Subject: Re: Style guide
To: Mike Long <firstname.lastname@example.org>
From: Jim Wise <email@example.com>
Date: 06/04/1997 16:57:05
On Wed, 4 Jun 1997, Mike Long wrote:
> Some parts of the system (e.g. unvis(3)) are broken, yes. But I don't
> think that means that we should dump the system we have for strict
> ANSI; it's a lot less work just to fix the bugs in our existing
It's not clear that there _is_ a good solution to the character argument
passing problem -- are you suggesting that changing every function which
takes a char to take some other data type will be _less_ intrusive?
> Uh, I'm willing to bet that most of the core NetBSD folks were
> hacking C long before ANSI came along and standardized it.
Obviously. But I would suggest that most have since moved to ANSI C for
most purposes, and many are writing ANSI C and backporting it to our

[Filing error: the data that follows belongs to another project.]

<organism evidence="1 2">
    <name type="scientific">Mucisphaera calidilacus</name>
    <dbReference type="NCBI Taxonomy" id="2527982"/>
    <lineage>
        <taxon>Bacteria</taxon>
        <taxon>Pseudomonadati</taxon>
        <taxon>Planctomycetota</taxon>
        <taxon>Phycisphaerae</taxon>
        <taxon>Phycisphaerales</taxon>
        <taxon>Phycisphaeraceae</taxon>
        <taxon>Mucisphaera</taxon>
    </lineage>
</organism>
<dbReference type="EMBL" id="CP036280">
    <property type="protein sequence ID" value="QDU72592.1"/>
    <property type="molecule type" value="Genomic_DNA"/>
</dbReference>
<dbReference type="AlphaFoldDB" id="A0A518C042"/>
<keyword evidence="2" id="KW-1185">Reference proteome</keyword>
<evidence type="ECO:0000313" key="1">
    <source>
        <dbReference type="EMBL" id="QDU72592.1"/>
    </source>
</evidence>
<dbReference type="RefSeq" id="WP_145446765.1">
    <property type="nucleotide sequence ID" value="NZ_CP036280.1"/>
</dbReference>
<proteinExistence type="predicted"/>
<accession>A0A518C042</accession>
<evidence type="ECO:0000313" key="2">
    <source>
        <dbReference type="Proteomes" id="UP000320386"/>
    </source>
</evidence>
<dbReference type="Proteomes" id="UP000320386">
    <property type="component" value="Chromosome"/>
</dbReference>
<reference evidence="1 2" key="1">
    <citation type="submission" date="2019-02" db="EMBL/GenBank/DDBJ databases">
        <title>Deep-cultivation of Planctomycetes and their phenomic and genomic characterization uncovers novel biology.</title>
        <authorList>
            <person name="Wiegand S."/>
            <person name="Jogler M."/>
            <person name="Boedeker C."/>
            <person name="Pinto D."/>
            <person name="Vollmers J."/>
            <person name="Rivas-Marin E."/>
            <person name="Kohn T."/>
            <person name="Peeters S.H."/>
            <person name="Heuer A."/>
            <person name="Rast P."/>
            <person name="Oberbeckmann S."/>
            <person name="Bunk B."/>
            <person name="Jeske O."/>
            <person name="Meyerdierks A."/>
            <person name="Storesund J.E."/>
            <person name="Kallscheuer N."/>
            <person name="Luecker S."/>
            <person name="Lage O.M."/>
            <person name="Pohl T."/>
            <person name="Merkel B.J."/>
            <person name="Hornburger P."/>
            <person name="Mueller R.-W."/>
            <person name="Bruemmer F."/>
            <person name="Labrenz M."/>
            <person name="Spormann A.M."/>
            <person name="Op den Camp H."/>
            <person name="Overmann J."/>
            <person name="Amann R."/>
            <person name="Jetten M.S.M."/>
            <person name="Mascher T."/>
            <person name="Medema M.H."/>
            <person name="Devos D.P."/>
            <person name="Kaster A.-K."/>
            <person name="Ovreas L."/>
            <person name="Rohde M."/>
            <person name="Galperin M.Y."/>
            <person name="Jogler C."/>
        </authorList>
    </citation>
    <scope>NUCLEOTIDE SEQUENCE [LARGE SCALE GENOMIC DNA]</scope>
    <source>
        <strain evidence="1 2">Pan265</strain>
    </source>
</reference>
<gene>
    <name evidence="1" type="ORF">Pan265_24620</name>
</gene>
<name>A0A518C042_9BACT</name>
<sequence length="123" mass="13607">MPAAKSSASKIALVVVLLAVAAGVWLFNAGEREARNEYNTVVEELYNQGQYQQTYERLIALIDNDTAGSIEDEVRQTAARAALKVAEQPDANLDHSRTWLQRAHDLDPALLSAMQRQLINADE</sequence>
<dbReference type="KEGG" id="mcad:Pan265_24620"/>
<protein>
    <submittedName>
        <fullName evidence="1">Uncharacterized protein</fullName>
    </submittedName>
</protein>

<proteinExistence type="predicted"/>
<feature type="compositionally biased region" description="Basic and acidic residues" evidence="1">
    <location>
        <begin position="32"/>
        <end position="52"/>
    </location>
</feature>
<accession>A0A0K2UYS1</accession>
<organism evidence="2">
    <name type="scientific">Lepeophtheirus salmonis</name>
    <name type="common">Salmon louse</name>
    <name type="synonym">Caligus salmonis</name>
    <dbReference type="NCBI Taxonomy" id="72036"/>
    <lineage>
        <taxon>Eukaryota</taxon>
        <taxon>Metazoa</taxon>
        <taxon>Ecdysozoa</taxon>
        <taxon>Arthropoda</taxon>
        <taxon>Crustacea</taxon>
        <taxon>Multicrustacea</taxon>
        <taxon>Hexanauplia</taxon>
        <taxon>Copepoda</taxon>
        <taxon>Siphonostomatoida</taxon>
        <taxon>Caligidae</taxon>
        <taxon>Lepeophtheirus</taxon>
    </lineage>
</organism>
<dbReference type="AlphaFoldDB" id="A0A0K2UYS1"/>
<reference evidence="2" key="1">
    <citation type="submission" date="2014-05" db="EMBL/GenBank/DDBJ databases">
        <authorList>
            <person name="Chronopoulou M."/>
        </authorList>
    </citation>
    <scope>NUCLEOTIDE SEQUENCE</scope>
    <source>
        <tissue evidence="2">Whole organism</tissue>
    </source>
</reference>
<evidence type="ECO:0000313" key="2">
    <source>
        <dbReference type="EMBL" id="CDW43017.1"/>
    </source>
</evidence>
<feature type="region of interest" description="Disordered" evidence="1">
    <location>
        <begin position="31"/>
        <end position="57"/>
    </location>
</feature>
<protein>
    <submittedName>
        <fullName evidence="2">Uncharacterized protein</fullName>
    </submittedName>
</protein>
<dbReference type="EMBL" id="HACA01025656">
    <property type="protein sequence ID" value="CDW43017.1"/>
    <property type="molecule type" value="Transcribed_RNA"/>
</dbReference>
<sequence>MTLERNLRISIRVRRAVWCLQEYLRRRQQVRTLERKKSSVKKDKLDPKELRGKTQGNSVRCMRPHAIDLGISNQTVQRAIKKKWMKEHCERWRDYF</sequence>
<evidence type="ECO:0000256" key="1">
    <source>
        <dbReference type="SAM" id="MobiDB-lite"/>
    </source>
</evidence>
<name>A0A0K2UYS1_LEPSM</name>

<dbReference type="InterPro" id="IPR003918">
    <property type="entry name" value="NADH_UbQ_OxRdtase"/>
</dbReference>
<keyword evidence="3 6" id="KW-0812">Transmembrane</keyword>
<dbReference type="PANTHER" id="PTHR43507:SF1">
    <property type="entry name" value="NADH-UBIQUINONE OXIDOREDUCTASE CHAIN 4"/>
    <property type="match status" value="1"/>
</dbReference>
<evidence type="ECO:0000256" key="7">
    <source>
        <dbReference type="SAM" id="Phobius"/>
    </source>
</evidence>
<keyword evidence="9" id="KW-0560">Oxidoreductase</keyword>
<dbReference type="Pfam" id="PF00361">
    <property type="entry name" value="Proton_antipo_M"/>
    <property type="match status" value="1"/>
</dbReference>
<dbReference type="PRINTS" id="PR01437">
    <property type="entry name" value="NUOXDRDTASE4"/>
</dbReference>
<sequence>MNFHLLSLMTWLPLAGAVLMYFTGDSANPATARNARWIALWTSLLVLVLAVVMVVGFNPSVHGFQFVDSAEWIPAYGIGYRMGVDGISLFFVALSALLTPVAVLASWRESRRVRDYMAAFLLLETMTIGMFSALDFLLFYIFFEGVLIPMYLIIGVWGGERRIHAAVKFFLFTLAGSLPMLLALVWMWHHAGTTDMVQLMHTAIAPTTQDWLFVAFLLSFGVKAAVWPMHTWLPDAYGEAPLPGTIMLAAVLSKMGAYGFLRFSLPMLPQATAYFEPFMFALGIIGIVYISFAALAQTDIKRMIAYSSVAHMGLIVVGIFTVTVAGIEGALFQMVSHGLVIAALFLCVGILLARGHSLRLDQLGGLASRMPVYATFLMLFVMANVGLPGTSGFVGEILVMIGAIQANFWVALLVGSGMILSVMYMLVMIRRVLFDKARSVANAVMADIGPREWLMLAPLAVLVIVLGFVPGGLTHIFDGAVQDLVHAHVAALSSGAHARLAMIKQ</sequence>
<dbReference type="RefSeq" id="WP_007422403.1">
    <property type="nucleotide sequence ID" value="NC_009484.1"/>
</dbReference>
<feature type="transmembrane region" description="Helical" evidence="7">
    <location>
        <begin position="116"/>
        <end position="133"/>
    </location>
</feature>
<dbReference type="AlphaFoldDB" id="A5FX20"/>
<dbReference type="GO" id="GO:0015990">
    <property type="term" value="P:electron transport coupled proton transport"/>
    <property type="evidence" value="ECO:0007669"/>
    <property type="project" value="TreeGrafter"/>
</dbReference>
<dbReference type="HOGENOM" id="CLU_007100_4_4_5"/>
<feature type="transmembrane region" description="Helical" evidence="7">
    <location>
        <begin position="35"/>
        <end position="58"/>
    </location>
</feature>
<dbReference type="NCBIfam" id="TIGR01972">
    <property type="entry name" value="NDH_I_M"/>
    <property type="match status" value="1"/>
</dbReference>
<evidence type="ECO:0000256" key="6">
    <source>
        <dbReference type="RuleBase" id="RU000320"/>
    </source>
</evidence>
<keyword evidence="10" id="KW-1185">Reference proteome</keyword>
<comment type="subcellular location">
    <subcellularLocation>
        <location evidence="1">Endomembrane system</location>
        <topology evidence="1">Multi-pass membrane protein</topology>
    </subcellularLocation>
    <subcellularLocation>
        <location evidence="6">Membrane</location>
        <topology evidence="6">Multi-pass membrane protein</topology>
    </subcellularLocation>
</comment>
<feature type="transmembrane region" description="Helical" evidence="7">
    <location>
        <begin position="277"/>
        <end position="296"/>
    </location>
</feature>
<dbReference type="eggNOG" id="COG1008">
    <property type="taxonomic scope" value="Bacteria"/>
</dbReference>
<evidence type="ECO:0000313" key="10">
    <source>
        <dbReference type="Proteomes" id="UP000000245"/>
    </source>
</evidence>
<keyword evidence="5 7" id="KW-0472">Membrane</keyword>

> Not submitting code because of a lack of time to shoehorn it into our
> guidelines is not an excuse, IMHO. Just submit the thing as-is and
> whoever wants to use it can KNFify it.
Sure, but I'm more concerned about the reliability problems caused in
the code that _is_ being backported. Code which depends on ANSI C
argument passing and other conventions (and often gcc or local
extensions), but has been tweaked so that errors which would have
occurred at compile time under K&R C will now occur at run time.
All of this would be worth pursuing if there was any clear benefit from
keeping K&R compatibility. As no one has pointed to _any_ system with a
K&R compiler and no ANSI compiler, and since I find it hard to believe
any new platform will ship without ANSI C, it is by no means clear to me
that there is any benefit from this sort of hack.